All in all, if the dealership were to continue on this slippery slope it stood to lose up to EYE,000 in the coming year. Asking each of his managers to come up with some solutions ‘UPS’, Alan Ringworm then wandered around the dealership where he overheard the following comments: C] ‘l don’t know why he’s getting at us – the customer care principles don’t include Parts. ‘ (Parts manager) O ‘l hope he’s not going to change the payment system unless he’s going o double wages. ‘Beating the book’ is the only way I can earn a living wage. (Technician) C] ‘l try to “move the metal” so that I get my commission and keep Lifestyle happy and now they’re saying that I’m too pushy – in this job you have to be, otherwise somebody else gets the deal. ‘ (Nectar salesman) O ‘We’d be a lot better off if Parts got their act together. ‘ (Workshop supervisor) ‘We do the best we can and Service lets us down each time. ‘ (Seedcase salesman) C] ‘A lot of the problems are due to the Lifestyle warranty procedure – they’re just too picky and that’s why it seems as if we’re getting repeat repairs. (Service manager) Returning to his office Ringworm murmured to himself, ‘l just don’t know what to do. Read an article recently about ‘quality circles’ but you need a spirit of cooperation for that – this lot aren’t even speaking to each other. ‘ Source: Adapted from Muddle and Called (1996) I. Report Marking Criteria (30% of the overall module mark): 1. Overall style of written report and structure 10% of total marks Writing style should be simple and fluent in terms of spelling, grammar and punctuation. The report should have a clear structure and organized into identifiable sections with introduction, main body and conclusion. Analysis Question 1 of total marks. The answer should have good theoretical underpinning drawing on the appropriate theories/issues of groups, teams and group working and should not be just a repetition and description of facts that are contained in the case study. There should be evidence of an indents examination of relevant issues with supporting evidence from the case. There should be evidence of logical development of arguments. Question 2 – 20% of total marks appropriate theories/issues of organizational culture, communication, group working, motivation, etc. ND should not be just a petition and description of facts that are contained in the case study. There should be evidence of an in-depth examination of relevant issues with supporting evidence from the case. There should be evidence of logical development of arguments. Question 3 – You should provide recommendations to the company management indicating actions needed. Recommendations should be based on your analysis of problems and issues at Ironwoods as well as appropriate theoretical knowledge and also be realistic.
They should demonstrate proportioning of possible actions that will combine coherently into a plan of action and should be flowing and integrated, not lists of bullet points. You should consider the implications of your recommendations based on your knowledge of the organization. 3. Referencing of total marks There should be a properly constructed list of references using Harvard referencing system with a minimum of five appropriate academic sources and all referencing and citing in the text should be correct. 4.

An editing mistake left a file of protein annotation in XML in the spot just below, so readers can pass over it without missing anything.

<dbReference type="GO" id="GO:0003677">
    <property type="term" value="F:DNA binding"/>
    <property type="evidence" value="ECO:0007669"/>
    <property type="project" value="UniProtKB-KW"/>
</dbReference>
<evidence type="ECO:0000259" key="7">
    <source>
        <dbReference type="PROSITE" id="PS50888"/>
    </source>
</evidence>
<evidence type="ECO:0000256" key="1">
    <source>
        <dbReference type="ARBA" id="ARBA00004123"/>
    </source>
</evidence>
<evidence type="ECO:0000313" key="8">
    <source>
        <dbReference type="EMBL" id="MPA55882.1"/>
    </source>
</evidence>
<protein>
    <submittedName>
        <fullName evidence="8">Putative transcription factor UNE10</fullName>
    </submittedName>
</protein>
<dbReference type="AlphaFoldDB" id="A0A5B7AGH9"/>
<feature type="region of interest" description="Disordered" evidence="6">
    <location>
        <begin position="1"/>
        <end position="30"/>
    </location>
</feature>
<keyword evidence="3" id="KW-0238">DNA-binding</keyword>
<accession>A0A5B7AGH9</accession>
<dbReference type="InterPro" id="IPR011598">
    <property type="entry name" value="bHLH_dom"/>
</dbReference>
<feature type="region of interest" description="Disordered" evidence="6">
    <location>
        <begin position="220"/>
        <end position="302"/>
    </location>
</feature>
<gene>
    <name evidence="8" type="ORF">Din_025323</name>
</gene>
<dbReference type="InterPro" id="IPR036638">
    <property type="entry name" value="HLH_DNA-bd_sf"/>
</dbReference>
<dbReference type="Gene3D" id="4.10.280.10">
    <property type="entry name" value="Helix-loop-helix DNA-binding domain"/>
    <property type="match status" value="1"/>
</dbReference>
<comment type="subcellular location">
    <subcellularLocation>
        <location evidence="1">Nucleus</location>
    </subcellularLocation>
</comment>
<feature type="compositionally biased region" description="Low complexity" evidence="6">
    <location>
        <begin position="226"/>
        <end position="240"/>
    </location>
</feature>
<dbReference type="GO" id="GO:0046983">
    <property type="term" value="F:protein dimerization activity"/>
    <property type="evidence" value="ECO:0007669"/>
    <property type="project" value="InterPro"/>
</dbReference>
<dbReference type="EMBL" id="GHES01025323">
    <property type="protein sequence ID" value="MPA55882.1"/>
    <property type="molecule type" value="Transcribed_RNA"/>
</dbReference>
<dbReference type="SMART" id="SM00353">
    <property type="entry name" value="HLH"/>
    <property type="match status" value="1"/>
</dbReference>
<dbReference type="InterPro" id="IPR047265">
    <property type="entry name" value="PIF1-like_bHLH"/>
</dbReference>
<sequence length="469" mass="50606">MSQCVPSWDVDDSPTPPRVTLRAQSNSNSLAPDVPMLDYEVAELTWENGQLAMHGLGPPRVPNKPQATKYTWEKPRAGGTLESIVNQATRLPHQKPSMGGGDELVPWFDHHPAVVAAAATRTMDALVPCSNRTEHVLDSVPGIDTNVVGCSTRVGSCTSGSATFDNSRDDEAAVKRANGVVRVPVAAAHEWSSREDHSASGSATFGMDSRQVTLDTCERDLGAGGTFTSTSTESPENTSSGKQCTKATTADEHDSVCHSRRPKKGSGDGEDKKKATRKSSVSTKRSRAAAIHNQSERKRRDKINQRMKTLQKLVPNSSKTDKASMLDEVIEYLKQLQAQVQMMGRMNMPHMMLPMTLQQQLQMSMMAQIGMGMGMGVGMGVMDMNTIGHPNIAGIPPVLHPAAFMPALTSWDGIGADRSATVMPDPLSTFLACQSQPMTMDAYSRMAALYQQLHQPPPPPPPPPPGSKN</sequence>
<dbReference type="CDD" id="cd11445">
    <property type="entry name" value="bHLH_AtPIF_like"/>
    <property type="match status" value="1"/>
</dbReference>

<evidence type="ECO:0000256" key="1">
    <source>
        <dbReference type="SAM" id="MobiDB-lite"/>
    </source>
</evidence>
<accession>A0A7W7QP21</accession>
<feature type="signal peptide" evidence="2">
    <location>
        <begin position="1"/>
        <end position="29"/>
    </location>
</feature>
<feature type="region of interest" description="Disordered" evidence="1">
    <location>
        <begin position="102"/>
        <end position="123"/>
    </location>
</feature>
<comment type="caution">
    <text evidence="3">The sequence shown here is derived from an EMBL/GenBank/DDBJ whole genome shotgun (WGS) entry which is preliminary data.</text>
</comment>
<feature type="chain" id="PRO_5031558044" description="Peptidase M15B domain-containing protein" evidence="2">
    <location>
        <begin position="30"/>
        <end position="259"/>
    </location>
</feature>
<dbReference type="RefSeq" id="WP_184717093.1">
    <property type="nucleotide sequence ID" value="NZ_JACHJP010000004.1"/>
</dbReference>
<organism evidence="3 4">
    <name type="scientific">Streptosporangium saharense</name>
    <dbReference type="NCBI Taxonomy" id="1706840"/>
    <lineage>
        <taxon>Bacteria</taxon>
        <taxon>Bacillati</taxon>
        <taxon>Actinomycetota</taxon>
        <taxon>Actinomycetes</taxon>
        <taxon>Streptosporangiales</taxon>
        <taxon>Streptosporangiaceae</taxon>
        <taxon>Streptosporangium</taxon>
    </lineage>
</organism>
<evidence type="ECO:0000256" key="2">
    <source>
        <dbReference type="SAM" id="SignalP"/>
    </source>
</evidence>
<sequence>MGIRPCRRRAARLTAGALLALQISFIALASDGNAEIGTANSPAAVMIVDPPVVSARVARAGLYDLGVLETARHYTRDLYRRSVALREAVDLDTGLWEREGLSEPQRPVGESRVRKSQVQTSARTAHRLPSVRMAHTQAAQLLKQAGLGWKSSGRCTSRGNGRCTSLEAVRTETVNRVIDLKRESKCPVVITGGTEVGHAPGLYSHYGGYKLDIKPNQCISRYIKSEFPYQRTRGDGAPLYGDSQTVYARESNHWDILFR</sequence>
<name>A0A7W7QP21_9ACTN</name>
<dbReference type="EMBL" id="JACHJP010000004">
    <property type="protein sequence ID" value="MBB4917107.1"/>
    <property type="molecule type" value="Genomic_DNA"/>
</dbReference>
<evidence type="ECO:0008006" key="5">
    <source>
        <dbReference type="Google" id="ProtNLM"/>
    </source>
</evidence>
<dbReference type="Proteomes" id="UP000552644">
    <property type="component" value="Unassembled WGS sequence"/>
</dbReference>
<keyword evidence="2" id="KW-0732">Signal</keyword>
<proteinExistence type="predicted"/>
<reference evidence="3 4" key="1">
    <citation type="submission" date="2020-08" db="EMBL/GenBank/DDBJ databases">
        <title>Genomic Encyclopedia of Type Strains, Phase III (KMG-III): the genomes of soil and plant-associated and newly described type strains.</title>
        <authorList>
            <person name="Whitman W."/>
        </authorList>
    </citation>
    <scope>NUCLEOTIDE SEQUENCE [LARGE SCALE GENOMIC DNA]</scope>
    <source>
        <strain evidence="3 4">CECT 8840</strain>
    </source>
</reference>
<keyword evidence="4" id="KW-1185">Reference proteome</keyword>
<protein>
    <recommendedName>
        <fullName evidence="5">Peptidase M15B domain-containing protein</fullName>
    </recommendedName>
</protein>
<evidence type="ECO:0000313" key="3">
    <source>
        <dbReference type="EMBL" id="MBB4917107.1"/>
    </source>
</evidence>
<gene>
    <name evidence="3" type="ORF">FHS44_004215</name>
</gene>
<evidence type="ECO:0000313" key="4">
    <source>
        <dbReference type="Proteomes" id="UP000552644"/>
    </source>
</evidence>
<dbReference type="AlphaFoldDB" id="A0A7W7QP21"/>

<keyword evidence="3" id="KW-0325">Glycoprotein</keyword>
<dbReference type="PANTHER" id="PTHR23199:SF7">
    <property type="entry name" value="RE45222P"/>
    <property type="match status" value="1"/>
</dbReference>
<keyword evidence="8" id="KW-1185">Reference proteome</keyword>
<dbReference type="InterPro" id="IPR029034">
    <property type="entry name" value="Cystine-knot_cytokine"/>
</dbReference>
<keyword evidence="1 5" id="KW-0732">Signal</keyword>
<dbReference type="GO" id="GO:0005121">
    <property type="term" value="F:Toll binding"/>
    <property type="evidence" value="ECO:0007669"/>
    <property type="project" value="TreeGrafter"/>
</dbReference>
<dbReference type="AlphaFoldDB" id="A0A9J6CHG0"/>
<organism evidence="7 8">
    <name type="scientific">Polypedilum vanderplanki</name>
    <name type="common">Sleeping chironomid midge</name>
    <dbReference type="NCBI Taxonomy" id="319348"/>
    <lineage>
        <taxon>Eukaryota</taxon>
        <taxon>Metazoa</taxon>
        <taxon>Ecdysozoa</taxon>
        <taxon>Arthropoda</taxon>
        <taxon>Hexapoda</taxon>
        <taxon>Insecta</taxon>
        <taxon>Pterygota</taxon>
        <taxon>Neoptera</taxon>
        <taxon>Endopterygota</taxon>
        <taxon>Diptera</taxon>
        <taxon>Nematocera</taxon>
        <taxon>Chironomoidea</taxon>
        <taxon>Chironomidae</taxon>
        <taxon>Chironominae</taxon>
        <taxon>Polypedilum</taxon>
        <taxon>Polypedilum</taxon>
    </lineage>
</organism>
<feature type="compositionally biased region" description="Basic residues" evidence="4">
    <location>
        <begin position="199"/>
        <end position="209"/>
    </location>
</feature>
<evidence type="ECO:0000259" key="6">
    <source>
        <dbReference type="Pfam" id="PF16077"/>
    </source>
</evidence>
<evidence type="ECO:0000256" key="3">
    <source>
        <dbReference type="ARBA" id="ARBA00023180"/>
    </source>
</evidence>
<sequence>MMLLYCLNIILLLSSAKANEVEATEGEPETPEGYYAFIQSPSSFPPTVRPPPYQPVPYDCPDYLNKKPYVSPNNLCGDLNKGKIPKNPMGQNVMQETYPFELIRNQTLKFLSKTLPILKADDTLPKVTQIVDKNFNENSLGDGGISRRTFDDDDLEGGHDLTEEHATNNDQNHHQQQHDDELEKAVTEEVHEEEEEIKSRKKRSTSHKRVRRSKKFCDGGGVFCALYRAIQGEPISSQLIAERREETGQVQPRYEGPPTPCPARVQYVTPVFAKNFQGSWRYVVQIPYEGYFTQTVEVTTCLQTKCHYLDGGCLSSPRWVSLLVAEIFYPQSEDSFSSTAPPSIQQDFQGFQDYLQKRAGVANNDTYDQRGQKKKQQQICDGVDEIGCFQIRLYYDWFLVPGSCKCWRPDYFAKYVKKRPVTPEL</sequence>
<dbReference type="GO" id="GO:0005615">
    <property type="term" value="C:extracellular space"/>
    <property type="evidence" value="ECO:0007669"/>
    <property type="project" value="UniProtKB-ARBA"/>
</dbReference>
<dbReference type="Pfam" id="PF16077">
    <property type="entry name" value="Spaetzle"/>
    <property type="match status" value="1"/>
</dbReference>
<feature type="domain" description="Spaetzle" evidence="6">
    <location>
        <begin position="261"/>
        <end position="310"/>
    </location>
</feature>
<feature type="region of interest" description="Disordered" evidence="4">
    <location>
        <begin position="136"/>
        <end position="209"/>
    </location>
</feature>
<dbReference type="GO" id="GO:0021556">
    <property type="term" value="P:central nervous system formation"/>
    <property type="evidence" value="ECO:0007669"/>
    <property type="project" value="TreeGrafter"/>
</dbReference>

Group Journal 20% of total marks This is a very important element of the group assignment. Please discuss and reflect on the following questions and provide your answers as a group: a) Your group profile. Drawing and collating your individual results from the skills questionnaires found in some of the ‘Tutorial Topic Guides’ on Stumpage give an overview of your group identifying your strengths as a group as well as your weaknesses (this exercise could be done at the first group meeting to get to know each other better). B) Working together as group.
How did your group work together? C] Did any leader(s) emerge? C] How did you allocate the tasks between group members? 0 Did you learn anything new about yourselves? What has worked best in your group? What were the positive aspects of working in a group? C] What were the negative aspects of working in a group? C] What academic and employability skills did you develop in the process of working on this assignment and how can these skills be used in the future? C] What would you do differently if you had to work in a group again? C) Non-contribution of any group-member’s.
At the end of your journal please indicate very clearly if any group member(s) has not contributed sufficiently to the group assignment. Also, clearly indicate non-contribution in the assignment cover sheet when you submit your presentation slides. II. Group presentation (10% of the overall module mark). Based on your group report and journal you should prepare a presentation and present in class for formal assessment w/c 15 December. The presentation (Max 6 slides excel. The cover slide) should include the following: 1. Title of the presentation and names of group members (1 slide) 2.
Brief analysis of main issues and problems identified in the case study company (Max. 2 slides). 3. Recommendations to the case study company as to how main problems and issues identified can be addressed and overcome (Max. 2 slides). 4. Academic and employability skills you have developed in the process of working on this group assignment (Max. Slides). This part of the presentation should be based on your group report. The presentation should be coherent and fluent. It should be well executed with smooth handovers and good eye contact.